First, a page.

Austin Armstrong ′14
Hometown: Searcy, Arkansas
Academic interests/passions: history, biology, public health, urban studies, social justice, community uplift, poverty in the United States, the environment, Latin America, theology, health & wellness, music
Extracurricular activities: internal co-president of GlobeMed, Mid-South AIDS Fund intern, Le Bonheur Emergency Room scribe, Omicron Delta Kappa, Phi Alpha Theta, co-editor Rhodes Journal of Biological Sciences, intern AMOS Salud y Esperanza, and volunteer at First Congregational Church in Memphis
Tell the story of how you got to Rhodes College.
The words “spring break” typically conjure up images of pristine sandy beaches and days spent lounging under the radiant sun. However, in central Arkansas, what it actually equates to is a dismal week of post-winter drizzle. So it was during spring break of my junior year that my parents thoughtfully asked if there were any colleges I would want to visit. I had begun to make my tentative list of college applications and Rhodes was one that was starting to emerge as a nearby favorite. We called to set up a visit and the next thing I knew we were loading up the Nissan to head to Memphis. The rest, you could say, is history. I immediately fell in love with the awe-inspiring campus juxtaposed with the quirky urban backdrop. I sat in on a history lecture and knew it was right where I wanted and needed to be.
You’re involved with the on-campus organization GlobeMed. Can you tell us a little more about the group and what it hopes to do?
GlobeMed aims to strengthen the movement for global health equity by empowering students and communities to work together to improve the health of people living in poverty around the world. The model that GlobeMed uses is to partner college chapters with already existing community health organizations in developing countries. So what began in 2007 with a couple of passionate students at Northwestern has exploded into 55 chapters throughout the U.S. and more than $1 million dollars raised for health organizations across North America, South America, Asia, and Africa.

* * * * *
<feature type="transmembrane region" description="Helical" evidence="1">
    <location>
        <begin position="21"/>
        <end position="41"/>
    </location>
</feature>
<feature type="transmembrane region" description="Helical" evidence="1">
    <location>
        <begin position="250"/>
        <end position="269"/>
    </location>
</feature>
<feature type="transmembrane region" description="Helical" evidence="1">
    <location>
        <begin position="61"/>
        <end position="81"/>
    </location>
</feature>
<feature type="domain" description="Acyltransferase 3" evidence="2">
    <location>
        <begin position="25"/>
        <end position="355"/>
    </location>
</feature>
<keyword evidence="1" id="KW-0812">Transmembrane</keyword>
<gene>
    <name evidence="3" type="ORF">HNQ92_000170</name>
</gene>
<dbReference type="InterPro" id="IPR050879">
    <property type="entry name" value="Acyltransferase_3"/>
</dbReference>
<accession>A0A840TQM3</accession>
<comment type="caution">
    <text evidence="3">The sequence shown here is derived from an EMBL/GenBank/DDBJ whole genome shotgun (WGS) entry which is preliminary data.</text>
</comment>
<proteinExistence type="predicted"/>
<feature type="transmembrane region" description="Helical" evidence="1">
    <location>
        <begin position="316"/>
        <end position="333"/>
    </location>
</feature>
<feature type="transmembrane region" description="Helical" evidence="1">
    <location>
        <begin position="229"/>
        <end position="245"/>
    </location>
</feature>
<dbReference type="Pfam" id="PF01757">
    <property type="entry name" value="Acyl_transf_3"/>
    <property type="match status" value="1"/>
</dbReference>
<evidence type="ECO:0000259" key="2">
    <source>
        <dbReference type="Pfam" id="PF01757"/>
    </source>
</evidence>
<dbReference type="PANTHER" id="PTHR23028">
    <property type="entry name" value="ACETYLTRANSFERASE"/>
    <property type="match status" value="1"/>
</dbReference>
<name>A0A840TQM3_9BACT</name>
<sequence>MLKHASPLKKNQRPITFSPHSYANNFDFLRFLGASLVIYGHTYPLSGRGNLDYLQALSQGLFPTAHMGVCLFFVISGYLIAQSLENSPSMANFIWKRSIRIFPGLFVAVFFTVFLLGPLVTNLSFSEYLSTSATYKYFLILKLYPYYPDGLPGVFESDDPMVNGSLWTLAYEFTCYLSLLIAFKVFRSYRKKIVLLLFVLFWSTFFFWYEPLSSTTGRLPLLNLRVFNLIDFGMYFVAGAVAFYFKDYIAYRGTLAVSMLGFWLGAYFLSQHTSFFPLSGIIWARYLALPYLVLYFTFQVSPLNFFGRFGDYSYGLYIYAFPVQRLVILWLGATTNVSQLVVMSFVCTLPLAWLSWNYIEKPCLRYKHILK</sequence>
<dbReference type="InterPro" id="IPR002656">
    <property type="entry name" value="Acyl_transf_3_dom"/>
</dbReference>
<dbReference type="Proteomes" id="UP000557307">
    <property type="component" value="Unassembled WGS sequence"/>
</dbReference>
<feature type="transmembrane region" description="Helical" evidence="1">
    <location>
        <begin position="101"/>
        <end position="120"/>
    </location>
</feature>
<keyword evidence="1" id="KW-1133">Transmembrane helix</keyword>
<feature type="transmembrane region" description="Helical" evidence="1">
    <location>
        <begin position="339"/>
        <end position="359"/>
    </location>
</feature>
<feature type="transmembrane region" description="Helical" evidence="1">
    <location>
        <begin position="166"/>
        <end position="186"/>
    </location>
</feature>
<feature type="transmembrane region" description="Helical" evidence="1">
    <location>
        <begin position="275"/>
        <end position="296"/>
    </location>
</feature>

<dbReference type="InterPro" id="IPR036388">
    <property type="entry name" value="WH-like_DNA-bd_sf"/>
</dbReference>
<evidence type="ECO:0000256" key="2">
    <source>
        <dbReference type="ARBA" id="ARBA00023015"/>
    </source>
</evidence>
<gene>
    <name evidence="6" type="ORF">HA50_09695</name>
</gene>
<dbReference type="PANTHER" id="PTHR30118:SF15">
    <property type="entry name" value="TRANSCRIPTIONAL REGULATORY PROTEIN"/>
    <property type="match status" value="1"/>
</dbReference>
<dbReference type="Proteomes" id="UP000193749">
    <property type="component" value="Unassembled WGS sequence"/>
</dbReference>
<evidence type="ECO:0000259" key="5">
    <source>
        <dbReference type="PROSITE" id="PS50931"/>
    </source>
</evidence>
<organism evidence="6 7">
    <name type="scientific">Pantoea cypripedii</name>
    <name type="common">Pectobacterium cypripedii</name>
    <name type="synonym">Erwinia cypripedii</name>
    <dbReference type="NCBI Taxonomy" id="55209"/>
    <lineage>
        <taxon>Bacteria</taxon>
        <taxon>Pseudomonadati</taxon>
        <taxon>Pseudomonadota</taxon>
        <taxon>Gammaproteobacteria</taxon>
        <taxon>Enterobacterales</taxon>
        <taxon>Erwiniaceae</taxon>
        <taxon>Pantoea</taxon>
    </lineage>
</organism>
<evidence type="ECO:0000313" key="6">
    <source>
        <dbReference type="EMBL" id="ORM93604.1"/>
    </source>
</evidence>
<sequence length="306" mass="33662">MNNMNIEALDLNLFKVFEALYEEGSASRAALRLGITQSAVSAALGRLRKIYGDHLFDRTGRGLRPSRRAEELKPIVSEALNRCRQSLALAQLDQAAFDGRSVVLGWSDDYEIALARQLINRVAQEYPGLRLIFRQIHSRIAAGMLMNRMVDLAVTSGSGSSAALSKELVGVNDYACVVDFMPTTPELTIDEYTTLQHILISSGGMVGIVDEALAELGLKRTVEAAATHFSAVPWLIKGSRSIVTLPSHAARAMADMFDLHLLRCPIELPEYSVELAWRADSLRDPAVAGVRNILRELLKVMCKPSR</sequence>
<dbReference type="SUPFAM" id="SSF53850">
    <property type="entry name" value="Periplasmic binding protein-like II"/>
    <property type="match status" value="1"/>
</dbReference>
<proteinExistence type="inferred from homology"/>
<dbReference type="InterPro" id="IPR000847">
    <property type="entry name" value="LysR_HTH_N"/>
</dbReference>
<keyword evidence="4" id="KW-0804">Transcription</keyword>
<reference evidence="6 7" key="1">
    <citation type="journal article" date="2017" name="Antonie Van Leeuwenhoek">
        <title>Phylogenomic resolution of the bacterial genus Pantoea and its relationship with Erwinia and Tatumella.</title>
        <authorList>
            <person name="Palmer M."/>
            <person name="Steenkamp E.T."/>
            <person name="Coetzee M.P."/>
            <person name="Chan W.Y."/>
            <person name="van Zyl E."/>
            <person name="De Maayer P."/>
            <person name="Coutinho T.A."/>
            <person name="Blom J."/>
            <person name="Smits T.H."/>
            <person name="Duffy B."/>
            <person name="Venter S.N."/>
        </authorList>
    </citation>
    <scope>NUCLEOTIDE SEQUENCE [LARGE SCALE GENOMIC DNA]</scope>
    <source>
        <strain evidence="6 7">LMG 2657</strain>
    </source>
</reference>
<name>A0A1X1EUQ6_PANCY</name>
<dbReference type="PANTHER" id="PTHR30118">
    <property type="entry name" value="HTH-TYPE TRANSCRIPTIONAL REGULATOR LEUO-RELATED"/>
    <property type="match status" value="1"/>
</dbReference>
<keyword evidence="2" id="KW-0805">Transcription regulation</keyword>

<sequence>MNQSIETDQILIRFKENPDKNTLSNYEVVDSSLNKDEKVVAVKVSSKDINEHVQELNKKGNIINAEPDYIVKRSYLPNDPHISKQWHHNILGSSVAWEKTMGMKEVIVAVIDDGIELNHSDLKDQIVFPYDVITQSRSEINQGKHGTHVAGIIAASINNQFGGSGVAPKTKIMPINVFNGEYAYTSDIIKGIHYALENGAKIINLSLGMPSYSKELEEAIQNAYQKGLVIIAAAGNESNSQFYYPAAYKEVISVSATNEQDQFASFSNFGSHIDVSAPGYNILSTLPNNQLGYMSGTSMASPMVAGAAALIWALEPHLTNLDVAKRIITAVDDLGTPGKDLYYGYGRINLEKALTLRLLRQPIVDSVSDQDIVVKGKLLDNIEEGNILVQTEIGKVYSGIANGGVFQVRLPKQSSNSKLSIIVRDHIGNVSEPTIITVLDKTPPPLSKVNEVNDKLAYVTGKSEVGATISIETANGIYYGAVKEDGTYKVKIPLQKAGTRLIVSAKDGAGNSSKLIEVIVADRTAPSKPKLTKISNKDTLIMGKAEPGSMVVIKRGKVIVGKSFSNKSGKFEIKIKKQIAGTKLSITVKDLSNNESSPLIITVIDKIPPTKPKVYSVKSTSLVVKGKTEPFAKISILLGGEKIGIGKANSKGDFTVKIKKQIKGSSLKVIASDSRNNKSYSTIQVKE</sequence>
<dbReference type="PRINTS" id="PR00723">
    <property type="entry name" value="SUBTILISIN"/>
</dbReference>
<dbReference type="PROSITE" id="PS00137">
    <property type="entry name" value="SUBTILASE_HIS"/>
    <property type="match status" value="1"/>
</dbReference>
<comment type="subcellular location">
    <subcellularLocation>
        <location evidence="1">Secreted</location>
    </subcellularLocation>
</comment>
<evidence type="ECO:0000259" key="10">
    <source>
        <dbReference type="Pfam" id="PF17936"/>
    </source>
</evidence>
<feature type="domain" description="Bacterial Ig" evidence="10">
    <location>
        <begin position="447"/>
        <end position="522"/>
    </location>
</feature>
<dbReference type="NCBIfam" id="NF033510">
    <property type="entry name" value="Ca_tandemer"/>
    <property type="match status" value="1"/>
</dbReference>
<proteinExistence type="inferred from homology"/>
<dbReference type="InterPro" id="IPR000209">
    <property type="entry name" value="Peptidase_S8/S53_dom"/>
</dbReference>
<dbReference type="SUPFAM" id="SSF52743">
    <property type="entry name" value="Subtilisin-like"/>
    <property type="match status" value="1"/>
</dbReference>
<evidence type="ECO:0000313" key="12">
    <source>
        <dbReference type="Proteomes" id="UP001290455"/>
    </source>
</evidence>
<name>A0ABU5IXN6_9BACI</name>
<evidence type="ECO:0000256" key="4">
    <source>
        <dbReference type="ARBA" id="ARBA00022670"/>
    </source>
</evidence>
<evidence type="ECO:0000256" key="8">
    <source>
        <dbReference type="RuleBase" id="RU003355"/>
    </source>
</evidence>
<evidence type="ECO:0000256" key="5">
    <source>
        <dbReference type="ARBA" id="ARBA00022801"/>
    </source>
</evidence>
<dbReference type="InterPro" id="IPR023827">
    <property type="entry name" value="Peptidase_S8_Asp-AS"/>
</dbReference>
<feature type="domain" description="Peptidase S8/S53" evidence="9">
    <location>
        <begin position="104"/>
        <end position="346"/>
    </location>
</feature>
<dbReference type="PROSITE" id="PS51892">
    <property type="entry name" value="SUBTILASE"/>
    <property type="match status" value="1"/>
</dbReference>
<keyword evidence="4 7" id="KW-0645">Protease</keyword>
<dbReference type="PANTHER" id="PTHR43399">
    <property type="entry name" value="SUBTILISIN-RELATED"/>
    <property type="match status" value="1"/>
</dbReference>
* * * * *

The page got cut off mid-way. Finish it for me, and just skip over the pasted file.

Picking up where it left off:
I was initially introduced to GlobeMed during the Sack Fair my freshman year. Being interested in international affairs and medicine, the organization seemed like a perfect fit—not to mention the platter of sugar cookies being offered that made it even more tantalizing. I went to the first meeting and instantly loved the group of passionate, caring individuals I met.
GlobeMed’s reach extends way beyond the Rhodes campus and that too was a major selling point. We constantly seek to cultivate our relationship with our partner in Nicaragua—A Ministry of Sharing Salud y Esperanza (AMOS Health & Hope). We work tirelessly throughout the year to raise the promised $10,000 that we annually send AMOS for their water filtration project, but it really is more than just fundraising. We know that every dollar raised goes directly into building household water filters for families in rural Nicaragua—and these are areas where less than 20% of families have access to safe drinking water. Some people often claim that GlobeMedders are a bit “obsessed,” but it’s really just that we envision a world with health for people of all nations, and we recognize that our liberation is bound with that of the world. So anyone who thinks global health equity sounds like a cool and worthy cause should come check us out!
What advice do you have to those considering the pre-med track while also choosing to major in a different area of study?
I would advise them to follow their own inner voice. A lot of times as “pre-meds” we get caught up with the herd-like mentality and it really distracts all of us from our actual mission. I’m not saying to never take advice from others, because there are always people to learn from. However, I am saying don’t get distracted from your actual mission: look outside your own experiences and don’t try to mold your college years into something that does not reflect who you are. If you are interested in pursuing medicine, you should naturally want to volunteer in a medical setting. But if you’ve always thrived in your English or psychology or math courses, then maybe utilize this precious time to explore those subjects while fulfilling your requisite courses for medical school. There really is no wrong choice, because every department at Rhodes can boast unparalleled scholarship.
Compiled by Ellie Skochdopole